Fort Worth, Texas,
16
December
2014
|
04:14 PM
America/Chicago

'Weirdest week in celebrity-infectious disease history'

What we can learn from celebrities with the flu, mumps and chicken pox

Breaking news concerning the weirdest week in celebrity-infectious disease history:

Peyton Manning helped lead the Broncos to victory despite suffering from a flu-like illness.

Sidney Crosby and multiple other National Hockey League stars have been diagnosed with mumps.

Angelina Jolie missed press events for the release of Unbroken, a movie which she directed, because she was diagnosed with chicken pox.

Maybe it is not breaking news. In fact, I’m pretty confident that they will all recover without any issues. Most people with any of these three diseases do.

We so rarely see mumps and chicken pox that we often forget how people used to suffer severe consequences from these diseases.

Here’s a quick reminder of some of the problems people can have as a result of these infections:

Flu

We have talked a lot about flu and flu vaccination in the past few weeks. Most children with the flu will have fever, cough, congestion and body aches,but will recover without incident in three to five days.

What do we need to watch for?

The most common problems with flu are dehydration and wheezing or difficulty breathing (especially in children with asthma).

A couple of more rare complications:

Pneumonia - Children can have viral pneumonia or a “secondary” bacterial pneumonia after the flu. (Secondary means that it comes after and as a result of having the flu. Think of it like the flu made the lungs weaker and more likely to get a different kind of infection.)

Nervous system involvement - These are rare but can involve confusion (caused by encephalitis-which is inflammation of the lining of the brain) and weakness (Guillain-Barré syndrome).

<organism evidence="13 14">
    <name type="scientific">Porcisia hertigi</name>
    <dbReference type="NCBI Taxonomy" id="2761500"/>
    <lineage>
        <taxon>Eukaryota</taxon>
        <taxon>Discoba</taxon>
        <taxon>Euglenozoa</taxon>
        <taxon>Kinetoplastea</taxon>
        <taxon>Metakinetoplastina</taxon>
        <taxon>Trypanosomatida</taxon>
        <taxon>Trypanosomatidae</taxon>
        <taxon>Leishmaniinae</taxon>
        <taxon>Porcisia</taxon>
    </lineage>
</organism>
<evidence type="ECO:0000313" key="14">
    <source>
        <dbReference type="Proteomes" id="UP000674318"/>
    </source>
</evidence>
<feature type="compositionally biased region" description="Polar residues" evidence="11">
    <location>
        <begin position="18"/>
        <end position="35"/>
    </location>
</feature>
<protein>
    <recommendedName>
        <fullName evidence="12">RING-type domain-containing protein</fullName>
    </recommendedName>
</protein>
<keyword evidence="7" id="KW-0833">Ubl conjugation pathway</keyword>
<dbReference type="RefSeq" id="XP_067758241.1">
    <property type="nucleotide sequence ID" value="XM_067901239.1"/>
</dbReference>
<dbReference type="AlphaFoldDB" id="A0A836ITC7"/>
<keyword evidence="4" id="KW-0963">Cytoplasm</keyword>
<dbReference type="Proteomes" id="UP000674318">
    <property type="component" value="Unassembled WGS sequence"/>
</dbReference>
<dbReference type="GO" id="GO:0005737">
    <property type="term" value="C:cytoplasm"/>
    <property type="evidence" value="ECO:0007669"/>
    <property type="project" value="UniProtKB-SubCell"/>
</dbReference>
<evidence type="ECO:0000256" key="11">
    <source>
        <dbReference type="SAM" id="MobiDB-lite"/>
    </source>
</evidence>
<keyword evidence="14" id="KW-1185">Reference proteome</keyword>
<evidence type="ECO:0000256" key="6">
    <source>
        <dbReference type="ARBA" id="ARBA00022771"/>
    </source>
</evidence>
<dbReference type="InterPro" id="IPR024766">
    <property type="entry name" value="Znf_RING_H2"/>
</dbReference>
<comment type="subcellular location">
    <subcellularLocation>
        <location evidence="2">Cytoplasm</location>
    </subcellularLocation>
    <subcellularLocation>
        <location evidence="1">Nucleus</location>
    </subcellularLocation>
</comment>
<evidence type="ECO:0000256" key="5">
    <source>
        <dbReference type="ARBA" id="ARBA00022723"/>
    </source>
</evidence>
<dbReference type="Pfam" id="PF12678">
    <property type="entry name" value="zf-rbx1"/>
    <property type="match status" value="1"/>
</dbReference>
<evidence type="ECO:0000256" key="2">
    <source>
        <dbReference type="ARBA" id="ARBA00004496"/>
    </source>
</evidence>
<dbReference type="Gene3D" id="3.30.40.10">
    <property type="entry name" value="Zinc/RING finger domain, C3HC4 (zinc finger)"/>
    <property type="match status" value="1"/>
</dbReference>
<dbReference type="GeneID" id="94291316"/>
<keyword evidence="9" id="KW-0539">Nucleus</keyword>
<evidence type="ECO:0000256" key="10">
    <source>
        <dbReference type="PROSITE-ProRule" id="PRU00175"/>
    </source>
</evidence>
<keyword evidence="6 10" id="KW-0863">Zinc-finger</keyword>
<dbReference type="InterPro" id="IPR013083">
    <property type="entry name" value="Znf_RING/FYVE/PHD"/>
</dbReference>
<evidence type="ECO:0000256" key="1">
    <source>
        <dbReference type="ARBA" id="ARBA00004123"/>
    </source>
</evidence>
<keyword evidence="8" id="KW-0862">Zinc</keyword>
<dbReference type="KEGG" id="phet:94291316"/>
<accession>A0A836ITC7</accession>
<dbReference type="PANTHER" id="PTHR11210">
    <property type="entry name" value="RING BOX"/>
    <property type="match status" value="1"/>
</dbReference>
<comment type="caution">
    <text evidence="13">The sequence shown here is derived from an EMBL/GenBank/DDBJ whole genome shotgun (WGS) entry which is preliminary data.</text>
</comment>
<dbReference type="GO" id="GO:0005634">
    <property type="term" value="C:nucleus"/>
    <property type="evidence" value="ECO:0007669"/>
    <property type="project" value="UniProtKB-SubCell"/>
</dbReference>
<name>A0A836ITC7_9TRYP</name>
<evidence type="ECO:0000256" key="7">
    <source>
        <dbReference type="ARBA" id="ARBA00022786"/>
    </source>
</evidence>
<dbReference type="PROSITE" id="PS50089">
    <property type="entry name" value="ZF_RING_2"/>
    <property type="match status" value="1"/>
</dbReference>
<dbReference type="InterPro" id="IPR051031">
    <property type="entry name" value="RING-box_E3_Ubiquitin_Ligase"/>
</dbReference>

Mumps

Most children with mumps have low grade fever, fatigue, headache and muscle soreness. These symptoms are followed quickly by the most characteristic sign of mumps which is swelling of a gland in the cheek, called the parotid gland. The infection is typically more severe in adults than children.

What do we need to watch for?

Orchitis - This is a mumps infection involving the testicles. It is the most common complication in adolescent and adult males and can lead to sterility. A similar infection can occur in girls in the ovaries but is less common.

Nervous system involvement-Infected persons can have meningitis which causes fever, headache and neck pain. In addition, prior to vaccination mumps was one of the most common causes of deafness in children.

Chicken Pox

Because most of us had chicken pox and only suffered fever and the characteristic red, itchy rash, it is sometimes difficult to understand why we are vaccinating against the virus. Fortunately, that is the case for most children who contract the disease.

What do we need to watch for?

Skin infections - Because staph skin infections are so common now (and often resistant to some antibiotics), I am glad that we have a vaccine to prevent chicken pox. Any open sore, especially one that children are scratching is prone to infection.

Best advice is to stay away from athletes and celebrities this holiday season.

Ultimately, just remember that these diseases can be serious even though these celebrities should be just fine.

About the author

Justin Smith, M.D., is a Cook Children's pediatrician in Lewisville . He attended University of Texas, Southwestern Medical School and did his pediatric training at Baylor College of Medicine. He joins Cook Children's after practicing in his hometown of Abilene for four years. He has a particular interest in development, behavior and care for children struggling with obesity. In his spare time, he enjoys playing with his 3 young children, exercising, reading and writing about parenting and pediatric health issues.

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